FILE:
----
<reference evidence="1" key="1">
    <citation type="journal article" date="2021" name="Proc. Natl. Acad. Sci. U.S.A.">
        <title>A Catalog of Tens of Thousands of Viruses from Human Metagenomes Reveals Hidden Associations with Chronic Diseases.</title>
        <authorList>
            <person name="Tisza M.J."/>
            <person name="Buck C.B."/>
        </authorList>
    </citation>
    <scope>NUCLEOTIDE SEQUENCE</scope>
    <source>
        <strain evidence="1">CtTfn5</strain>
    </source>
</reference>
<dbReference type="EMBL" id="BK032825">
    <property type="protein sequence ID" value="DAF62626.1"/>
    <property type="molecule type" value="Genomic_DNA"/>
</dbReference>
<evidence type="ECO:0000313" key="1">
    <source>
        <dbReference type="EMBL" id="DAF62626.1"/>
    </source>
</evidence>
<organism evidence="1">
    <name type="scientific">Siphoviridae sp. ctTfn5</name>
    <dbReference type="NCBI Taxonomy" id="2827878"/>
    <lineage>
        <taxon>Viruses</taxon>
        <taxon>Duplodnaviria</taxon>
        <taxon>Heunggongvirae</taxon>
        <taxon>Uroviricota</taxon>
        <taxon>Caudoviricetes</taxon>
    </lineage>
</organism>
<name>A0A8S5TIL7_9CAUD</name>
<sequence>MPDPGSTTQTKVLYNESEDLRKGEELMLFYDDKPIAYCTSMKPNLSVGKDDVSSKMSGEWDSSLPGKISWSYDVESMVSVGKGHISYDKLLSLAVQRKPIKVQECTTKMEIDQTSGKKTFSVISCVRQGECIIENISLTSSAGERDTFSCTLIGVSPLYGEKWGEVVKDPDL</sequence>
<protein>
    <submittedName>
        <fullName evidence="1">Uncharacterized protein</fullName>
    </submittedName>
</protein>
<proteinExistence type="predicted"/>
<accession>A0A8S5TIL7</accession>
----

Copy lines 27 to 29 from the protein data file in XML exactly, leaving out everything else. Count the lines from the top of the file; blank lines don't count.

        <taxon>Viruses</taxon>
        <taxon>Duplodnaviria</taxon>
        <taxon>Heunggongvirae</taxon>